There are a lot of things to think about in this post. Critical thinking about what we read has always been important and especially these days. It is nice that there is so much information readily available, but it is becoming increasingly difficult to sort out truth. Articles seem to be slanted so strongly one way or another. It is hard to get a balanced way that way, even when you are trying to be open to other opinions. Never mind the outright lies. Apparently, learning how to recognize fake news is now being added to the curriculum in some schools.

    Liked by 1 person

  3. pjlazos says:

    Fabulous post, Ken. Thoughtful and thought-provoking. It’s true; we are stuck. (I was going to say something that rhymed with that, bit decided against it!) There is no easy answer like, “Hey, you have great ideas and ethics, you should run for office,” because you’d just get your hat handed to you. Look what happened to Obama, after all. We all need to awaken from this collective delusion that money 💰 is the most important denominator in the universe (actually, love ❤️ is), and that winning is the most important result. Not sure how to do that other than to live my life with integrity and to keep on speaking my truth. Thanks a million for speaking yours.🙏

    Liked by 1 person

  4. Ken — you opened with your post with describing your practice of seeking alternative news sources, which is laudable. But the vast majority of citizens aren’t going to do that. As you mentioned, those who watch Fox will never watch MSNBC and vice versa. I’m almost finished reading Hillary Clinton’s book “What Happened.” No doubt she made mistakes in her campaign, and she accepts the blame for her loss, but she also explains in detail how our elections are being compromised by foreign interference and the real “fake news” that also helped to tip the election. Even the major news outlets like the NY Times and Washington Post didn’t always get it right and they too often published stories that were incomplete or misleading in their rush to be first with the news. It’s all very scary and I don’t what can be done about it.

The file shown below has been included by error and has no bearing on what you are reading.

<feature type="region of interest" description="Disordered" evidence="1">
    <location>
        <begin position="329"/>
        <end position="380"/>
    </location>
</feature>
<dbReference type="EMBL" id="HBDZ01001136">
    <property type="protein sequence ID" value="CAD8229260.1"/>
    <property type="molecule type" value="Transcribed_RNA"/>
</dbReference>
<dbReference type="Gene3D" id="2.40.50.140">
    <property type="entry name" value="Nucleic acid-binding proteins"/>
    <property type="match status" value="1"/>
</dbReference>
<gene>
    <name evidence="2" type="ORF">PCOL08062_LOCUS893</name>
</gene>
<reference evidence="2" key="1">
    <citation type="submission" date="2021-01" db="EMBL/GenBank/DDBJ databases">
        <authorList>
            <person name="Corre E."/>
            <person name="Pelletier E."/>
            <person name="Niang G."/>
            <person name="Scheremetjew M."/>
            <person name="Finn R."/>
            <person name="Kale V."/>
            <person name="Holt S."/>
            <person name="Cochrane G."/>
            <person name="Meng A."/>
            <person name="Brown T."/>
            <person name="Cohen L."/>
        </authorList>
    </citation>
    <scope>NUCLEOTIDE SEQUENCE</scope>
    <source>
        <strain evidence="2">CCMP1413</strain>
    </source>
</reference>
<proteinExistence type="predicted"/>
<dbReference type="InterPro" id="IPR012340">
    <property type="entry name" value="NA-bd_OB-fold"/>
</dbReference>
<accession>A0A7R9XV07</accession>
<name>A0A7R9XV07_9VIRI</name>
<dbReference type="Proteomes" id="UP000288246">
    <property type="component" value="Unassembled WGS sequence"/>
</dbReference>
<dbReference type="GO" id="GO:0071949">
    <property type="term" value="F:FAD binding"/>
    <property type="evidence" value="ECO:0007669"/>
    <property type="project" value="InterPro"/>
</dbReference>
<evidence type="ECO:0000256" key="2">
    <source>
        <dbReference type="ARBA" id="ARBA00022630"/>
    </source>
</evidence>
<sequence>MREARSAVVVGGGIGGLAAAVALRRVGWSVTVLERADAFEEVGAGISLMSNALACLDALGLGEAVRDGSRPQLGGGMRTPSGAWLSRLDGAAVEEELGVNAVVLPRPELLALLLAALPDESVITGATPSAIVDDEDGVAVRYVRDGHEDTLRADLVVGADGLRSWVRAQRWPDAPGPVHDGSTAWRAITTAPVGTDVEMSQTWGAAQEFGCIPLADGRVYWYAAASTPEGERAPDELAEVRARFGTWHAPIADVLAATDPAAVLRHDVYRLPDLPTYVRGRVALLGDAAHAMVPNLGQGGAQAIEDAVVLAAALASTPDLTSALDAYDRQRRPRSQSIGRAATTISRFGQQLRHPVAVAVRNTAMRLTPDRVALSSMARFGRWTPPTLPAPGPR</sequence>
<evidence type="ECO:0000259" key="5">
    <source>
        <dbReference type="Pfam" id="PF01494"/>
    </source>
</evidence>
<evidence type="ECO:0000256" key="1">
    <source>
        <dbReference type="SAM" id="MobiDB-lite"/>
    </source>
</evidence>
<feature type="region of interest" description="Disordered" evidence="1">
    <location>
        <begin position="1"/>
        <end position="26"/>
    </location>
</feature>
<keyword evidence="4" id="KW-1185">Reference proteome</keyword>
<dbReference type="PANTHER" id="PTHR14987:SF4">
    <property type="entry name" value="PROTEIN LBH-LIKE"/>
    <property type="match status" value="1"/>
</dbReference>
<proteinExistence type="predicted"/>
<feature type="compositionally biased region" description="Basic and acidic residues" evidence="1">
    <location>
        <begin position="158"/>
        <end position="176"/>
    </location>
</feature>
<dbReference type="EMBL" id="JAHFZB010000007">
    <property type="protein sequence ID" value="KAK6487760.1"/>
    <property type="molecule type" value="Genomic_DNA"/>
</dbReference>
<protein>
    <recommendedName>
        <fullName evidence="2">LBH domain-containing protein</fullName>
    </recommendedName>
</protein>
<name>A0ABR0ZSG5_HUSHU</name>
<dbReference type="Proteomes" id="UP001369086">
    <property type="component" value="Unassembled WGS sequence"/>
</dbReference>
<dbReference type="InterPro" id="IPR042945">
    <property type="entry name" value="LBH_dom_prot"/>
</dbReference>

Liked by 1 person

  5. This is a really interesting perspective on how democracy seems to be a paradox of itself, that really the foreseeable demise of democracy will come through the values and freedoms that democracy facilitates and provides. This process as you’ve demonstrated in your blog seems to have been intensified and quickened the pace of discontent in recent years. Do you think there is any way to use these same processes to the advantage of prodemocracy movements or is it something that inevitably needs to be left unchecked?

    I understand this is a complex question and really a strategy can’t be devised through this, but I think your article provided some interesting analysis that begs the question of how this will be addressed moving forward.

    Liked by 1 person

  6. Ken, so well-said, happy to share this across all my social media. We have a responsibility to write truthfully and to share truthfully. Following, accepting and sharing fake news is not the way for intelligent to act.

    Like

  7. reocochran says:

    It is so horrible and frightening how easily “duped” the public is. I work daily in an auto parts warehouse, basically retired teacher. There are less than ten people who voted for Hillary Clinton, about 200+ who voted for Trump.
    I will never call him anything but Trump. He’s a disaster and danger to society! Thanks for this post, it at least validates my own personal feelings about this nut job whose not at all logical nor worthy of his position. ~Robin

    Liked by 1 person